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Controversial annexation now in the hands of voters

Debate highlights growing conflict between city, developer
by: contributed map, The Sandy Bluff neighborhood.

Citizens routinely and lukewarmly approve about a half-dozen requests by property owners to annex into the city of Sandy every year without much controversy.

But there's nothing lukewarm or routine about one such measure on the March 13 ballot, as evidenced by the vigorous debate that has taken place on The Post's opinion page.

Voters will decide whether to allow the 4-J Land Development Company to bring more than 22 acres into the city limits - a decision that has sparked a heated debate over the future of the Sandy Bluff neighborhood.

The annexation itself - which would add an estimated 136 homes to the northwest Sandy area, bringing the total number of homes in the 96-acre Bluff district to just fewer than 500 - isn't the source of the controversy. Almost a decade of friction between a developer and the city of Sandy has come to a head in this vote.

The Sandy Bluff neighborhood has been in the works since 1998, starting with all the homes between Bluff Road and Jewelberry Avenue, and Indian Summer Street and Emerald Cascade Street. Since then, 4-J - a division of the J. Frank Schmidt Nursery - has added two phases to the project, and is working on three more, not including land inside the proposed Kampa Lane annexation.

Great American Development Company has developed two Sandy Bluff 'annexes' and is looking to add at least one more. The common denominator in all cases is lead developer Joe Spaziani, who has fought some of the city's land-use decisions in court and at the Oregon Land Use Board of Appeals.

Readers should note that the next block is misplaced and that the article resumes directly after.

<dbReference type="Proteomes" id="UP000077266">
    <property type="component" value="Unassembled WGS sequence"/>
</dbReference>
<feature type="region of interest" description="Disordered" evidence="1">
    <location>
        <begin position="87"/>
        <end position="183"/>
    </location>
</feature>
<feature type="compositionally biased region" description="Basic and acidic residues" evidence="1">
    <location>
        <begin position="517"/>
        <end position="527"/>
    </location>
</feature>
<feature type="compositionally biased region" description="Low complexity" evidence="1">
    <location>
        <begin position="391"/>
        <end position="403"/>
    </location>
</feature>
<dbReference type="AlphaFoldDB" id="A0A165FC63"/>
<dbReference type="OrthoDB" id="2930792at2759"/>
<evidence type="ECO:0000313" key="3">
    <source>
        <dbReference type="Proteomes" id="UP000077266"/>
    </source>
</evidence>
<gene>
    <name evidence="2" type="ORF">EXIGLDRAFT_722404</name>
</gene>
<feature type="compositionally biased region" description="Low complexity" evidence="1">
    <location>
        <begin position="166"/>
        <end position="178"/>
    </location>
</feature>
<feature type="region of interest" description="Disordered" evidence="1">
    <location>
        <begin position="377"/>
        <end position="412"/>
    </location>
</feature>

Opponents of the annexation say they're afraid Spaziani and company would contest the city's minimum lot size requirements, should voters allow the land into the city. Proponents of the annexation say it would improve the quality of life for Bluff residents by adding much-needed collector streets, open space and family-friendly, affordable houses.

How big should lots be?

At the heart of the debate between Spaziani and the city is a disagreement over lot sizes. According to Mayor Linda Malone the city dropped its minimum lot size restrictions in the 1990s because developers complained that they had to cut down trees and destroy other natural elements in order to comply.

The city instead altered its development code to allow 2 to 6 dwellings per acre in the single family residential zone and 5 to 10 in the R-1 zone.

'We said OK, be creative,' Malone said. 'But what most people did - especially Spaziani and other builders - was that they took the size of the land, divided it by the highest number and squeezed as much as they could in (to the land). They didn't use creative means to save land features.'

After hearing complaints about the tightly squeezed homes in the new Cascadia Village and Sandy Bluff neighborhoods, the City

Council voted to reinstate minimum lot sizes, setting the minimum lot size in the R-1 zone at 5,500 square feet - or 3 to 10 units per acre - and 7,500 square feet in single family residential - or 2 to 6 units per acre.

Just hours before the new sizes were to take effect, 4-J submitted eleventh-hour applications on its Sandy Bluff Phases 4, 5 and 6, which will bring 177 additional homes.

In Phases 4 and 5, most of the lots are 3,000 square feet, where the minimum lot size would have been 5,000 square feet. In Phase 6, lots measured at around 5,000 square feet each, which would have been short 500 square feet if they were under the lot size restrictions. Of the 38 homes in Phase 6, only 11 would comply with current zoning standards. City Planning Director Tracy Brown said he didn't think any of the Phase 4 and 5 houses would have complied.